Macular Degeneration

                    Age-Related Macular Degeneration is the most common cause of macular degeneration.  The macula is the center part of the retina which converts images to electrical impulses that are sent to the brain.  It is similar to the film in a camera.  The cornea and lens focus images onto the retina.  The retina converts these images to electrical impulses that are sent via the optic nerve to the brain. 

                    The macula is the central portion of the retina and is thus/ therefore responsible for central vision.  Over time, the macula can have an accumulation of by-products of image processing by its cells.  The by-products are known as drusen. Accumulation of drusen over time results in weaker cells and therefore weaker vision.  Vision problems may include blurriness, distortion of print, and distortion of straight lines.  These types of vision problems are usually not correctable with glasses (refraction).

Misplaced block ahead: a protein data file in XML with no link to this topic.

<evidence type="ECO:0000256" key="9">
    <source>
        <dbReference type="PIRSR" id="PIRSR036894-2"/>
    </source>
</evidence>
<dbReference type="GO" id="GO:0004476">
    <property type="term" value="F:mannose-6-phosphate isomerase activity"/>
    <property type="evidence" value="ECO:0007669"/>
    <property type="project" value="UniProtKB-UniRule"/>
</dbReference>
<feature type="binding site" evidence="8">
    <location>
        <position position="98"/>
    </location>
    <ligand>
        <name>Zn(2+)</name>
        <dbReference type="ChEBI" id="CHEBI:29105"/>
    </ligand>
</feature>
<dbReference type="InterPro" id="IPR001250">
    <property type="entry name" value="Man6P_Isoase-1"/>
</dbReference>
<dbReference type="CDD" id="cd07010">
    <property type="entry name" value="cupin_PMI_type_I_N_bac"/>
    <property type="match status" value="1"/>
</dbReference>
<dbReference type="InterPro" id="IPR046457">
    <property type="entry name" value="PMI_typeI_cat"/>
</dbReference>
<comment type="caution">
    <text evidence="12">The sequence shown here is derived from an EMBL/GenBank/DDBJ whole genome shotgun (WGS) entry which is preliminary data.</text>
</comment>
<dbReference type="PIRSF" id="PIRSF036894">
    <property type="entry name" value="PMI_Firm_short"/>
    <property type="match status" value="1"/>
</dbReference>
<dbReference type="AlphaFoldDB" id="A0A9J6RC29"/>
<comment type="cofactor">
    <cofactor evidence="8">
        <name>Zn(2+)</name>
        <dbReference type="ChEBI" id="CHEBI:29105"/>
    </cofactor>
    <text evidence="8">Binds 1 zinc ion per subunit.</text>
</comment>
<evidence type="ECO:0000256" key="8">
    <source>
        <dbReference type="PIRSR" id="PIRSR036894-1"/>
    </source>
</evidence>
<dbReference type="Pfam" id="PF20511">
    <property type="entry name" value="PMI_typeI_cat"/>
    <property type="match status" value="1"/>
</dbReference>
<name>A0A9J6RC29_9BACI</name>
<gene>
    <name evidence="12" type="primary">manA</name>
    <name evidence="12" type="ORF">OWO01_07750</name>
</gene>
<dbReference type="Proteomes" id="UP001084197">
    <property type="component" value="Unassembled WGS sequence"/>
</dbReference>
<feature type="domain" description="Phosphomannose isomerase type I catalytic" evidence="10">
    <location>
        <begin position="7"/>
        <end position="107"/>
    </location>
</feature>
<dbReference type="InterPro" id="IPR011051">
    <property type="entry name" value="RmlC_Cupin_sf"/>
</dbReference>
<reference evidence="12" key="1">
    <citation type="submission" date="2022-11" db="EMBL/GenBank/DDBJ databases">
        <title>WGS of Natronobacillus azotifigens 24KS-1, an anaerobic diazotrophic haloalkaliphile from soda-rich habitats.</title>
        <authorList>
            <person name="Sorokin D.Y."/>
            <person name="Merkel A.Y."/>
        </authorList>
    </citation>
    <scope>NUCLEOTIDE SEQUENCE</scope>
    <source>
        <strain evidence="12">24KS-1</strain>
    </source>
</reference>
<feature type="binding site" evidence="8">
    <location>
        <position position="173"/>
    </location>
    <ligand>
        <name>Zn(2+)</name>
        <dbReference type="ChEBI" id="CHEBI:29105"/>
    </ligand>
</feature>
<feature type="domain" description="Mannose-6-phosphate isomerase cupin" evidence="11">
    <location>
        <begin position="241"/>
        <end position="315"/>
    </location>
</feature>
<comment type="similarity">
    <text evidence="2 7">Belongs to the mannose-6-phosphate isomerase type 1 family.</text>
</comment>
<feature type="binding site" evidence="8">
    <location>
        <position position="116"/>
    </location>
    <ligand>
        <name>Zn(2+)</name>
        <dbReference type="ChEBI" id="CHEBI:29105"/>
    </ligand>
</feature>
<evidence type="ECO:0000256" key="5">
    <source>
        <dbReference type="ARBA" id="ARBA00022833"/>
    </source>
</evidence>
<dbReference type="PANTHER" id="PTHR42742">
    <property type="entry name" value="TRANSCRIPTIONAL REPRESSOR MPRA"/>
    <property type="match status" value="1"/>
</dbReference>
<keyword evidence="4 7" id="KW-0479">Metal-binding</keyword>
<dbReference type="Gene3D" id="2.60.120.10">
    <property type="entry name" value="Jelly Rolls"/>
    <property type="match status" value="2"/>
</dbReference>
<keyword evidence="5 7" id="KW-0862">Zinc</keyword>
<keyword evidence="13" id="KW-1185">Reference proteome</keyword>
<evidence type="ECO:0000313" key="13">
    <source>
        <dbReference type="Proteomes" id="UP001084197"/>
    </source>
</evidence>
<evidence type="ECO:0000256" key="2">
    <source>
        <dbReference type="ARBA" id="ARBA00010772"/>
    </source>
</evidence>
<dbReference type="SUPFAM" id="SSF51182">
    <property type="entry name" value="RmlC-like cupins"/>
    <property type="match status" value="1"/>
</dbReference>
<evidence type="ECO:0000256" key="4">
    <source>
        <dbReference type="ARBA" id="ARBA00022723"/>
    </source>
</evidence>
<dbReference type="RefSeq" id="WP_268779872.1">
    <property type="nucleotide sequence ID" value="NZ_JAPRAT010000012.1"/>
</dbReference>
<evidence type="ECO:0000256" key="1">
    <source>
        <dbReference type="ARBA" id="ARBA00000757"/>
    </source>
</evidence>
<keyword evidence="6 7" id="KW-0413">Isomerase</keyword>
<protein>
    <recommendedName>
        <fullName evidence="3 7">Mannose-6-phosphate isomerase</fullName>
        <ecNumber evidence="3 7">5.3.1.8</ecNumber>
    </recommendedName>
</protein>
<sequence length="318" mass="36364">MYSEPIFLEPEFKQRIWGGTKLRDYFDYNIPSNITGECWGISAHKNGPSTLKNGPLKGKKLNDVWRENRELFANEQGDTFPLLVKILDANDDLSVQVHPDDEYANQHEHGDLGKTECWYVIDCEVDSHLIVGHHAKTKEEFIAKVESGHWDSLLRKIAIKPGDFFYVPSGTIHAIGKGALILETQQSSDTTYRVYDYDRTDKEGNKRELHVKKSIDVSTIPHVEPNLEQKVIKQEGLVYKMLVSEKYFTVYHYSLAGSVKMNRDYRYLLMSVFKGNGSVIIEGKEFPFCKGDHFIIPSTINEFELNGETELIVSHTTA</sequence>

Over time, drusen can yield to loss of cells/ tissue known as atrophy.  This type of macular degeneration is known as “dry” or non-exudative macular degeneration.  It is typically slow to progress and can take months to years.  In the early stages, some patients don’t know they have dry ARMD because the drusen haven’t affected the vision.  However, yearly DILATED!!!!  eye examinations will allow the doctor to check for signs of macular changes.

                    Another type of macular degeneration is known as wet or exudative macular degeneration. This is called “wet” because a blood vessel grows under the macular tissue and leaks clear fluid and / or blood.  It is typically a sudden, painless process and can result in vision impairment.  Sometimes patients are unaware for a few weeks because the fellow eye still sees well and compensates.  This type of macular degeneration is typically treated with injections.